As parents, we’re proud of the splatters and swirls of paint that decorate our child’s art. We’ll stick a drawing on the refrigerator and share another over social media. While you appreciate their effort and think about the meaning, do you ever wonder why art matters?

How you view art and its role in your child’s early years impacts their experience. Experimenting with art has enormous benefits for a child for years to come, as they’ll learn new skills and processes that affect the way they do things for a lifetime.

Art impacts everything we do. As grownups, we use art in our working and personal lives to make things look and feel more interesting. Businesses use it in marketing, engineers use it for design, and even medical professionals use art to reconstruct body parts.

But aside from its long-term impact on our lives, art has immediate benefits for children’s learning and development. Art matters to kids because it:

  • Gives children a sense of belonging
  • Helps them be in the present
  • Teaches them to express themselves and understand others
  • Develops their fine motor skills
  • Encourages them to explore broader concepts and topics

Mobile art at Petit Richmond helps children ‘be’ that’s why art matters.

1. Children’s art matters as it gives them a sense of ‘belonging’

In the Early Years Learning Framework (EYLF), experiencing ‘belonging’ is about knowing where and with whom you belong. Children’s art doesn’t just depict pretty pictures or relatable shapes. For a child, art is a powerful means in which to express their identity.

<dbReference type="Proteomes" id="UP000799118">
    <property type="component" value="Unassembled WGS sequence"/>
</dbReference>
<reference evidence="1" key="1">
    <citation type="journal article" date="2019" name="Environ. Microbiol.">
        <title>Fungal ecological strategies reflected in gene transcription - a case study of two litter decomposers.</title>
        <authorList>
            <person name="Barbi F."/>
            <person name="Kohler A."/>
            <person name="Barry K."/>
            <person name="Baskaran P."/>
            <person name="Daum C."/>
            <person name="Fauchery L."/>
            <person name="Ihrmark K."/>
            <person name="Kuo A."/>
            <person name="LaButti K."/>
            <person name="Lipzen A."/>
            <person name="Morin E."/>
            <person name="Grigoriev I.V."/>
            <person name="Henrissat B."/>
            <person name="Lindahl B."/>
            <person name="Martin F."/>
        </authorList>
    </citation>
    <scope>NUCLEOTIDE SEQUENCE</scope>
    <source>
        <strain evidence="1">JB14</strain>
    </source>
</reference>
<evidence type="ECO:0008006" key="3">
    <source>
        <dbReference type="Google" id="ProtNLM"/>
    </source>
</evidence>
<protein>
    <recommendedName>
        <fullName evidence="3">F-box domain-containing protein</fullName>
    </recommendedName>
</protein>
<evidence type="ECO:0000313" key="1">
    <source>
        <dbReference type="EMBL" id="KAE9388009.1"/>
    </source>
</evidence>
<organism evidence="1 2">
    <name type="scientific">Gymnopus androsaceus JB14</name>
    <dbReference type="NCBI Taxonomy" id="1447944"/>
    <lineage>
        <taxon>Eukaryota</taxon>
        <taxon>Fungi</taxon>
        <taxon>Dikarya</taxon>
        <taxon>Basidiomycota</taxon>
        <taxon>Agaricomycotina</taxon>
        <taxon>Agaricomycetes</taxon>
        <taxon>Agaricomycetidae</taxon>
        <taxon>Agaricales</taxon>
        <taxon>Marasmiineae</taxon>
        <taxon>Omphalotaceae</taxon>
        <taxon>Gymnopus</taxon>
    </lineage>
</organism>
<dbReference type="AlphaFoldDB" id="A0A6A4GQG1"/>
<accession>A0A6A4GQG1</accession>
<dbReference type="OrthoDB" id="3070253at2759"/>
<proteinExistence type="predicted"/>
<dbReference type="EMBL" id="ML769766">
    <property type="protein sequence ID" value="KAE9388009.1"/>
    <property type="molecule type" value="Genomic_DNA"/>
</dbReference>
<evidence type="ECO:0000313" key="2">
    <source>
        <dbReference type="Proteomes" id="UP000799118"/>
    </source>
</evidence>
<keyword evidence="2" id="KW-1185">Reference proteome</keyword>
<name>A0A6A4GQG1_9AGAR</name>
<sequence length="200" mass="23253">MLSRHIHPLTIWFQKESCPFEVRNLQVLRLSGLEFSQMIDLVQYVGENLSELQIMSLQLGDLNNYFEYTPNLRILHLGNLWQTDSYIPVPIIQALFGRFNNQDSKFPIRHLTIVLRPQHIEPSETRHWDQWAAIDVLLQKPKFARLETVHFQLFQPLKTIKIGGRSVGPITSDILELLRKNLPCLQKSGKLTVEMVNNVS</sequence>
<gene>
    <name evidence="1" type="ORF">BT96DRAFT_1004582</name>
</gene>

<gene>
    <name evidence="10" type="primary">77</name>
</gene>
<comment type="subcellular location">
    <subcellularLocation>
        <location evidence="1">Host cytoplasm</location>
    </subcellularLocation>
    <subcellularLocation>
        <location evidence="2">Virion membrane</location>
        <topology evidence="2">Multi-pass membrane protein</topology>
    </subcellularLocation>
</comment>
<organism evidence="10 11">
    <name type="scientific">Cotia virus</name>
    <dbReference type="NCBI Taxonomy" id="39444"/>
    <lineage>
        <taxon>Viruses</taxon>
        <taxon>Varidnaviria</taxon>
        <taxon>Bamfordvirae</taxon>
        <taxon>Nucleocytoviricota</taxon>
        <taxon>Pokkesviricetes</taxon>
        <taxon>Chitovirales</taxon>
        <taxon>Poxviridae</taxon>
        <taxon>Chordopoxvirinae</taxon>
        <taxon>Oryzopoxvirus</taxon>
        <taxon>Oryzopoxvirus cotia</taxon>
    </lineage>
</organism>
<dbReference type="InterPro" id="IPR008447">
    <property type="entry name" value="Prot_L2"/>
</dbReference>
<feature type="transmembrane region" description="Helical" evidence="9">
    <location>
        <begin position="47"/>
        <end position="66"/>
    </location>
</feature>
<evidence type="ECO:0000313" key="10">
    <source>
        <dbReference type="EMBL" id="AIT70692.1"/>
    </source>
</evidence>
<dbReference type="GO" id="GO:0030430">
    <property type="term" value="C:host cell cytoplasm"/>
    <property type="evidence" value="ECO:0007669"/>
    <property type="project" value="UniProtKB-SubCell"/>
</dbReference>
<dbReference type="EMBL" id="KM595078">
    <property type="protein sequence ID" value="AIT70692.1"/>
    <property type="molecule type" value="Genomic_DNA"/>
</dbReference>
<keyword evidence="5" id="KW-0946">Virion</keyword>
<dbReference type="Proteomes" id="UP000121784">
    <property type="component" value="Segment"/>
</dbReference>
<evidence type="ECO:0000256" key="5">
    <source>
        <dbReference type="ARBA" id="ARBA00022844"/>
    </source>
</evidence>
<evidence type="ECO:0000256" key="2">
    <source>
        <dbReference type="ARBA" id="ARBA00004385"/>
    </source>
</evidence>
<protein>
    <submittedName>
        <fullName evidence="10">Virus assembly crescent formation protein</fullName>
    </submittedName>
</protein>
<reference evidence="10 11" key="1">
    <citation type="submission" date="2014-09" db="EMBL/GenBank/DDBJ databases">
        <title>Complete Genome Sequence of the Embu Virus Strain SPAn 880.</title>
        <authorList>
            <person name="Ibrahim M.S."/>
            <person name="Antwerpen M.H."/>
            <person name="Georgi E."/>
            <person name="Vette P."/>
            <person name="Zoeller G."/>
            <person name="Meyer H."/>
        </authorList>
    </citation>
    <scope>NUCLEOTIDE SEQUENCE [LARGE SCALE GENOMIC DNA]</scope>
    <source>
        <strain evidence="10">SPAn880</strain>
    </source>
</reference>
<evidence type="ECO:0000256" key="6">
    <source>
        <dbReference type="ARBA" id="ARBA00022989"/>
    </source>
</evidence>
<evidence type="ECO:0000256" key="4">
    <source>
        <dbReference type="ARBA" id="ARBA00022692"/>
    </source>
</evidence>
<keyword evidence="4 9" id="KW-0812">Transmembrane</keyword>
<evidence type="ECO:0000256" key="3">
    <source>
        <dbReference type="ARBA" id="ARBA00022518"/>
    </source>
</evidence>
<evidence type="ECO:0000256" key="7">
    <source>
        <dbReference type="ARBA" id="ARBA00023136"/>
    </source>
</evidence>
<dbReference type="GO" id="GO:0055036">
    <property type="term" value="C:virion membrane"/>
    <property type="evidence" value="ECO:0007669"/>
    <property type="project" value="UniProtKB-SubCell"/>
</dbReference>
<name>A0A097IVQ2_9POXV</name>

A child can use art to express who they are, their cultural connections and their place within the wider community. At Petit, one of the ways we inspire a child’s expression of belonging through art is to guide them to draw or paint their family and their place within it.

By inspiring, appreciating and sharing your child’s art, you also help them to develop a sense of belonging. Your child feels part of a bigger community. Our early learning program also creates a sense of belonging by displaying and documenting your child’s art.

Children’s art matters as displays like A Splash of Art at Forest Hill creates a sense of belonging.

2. Art matters to kids as it helps them be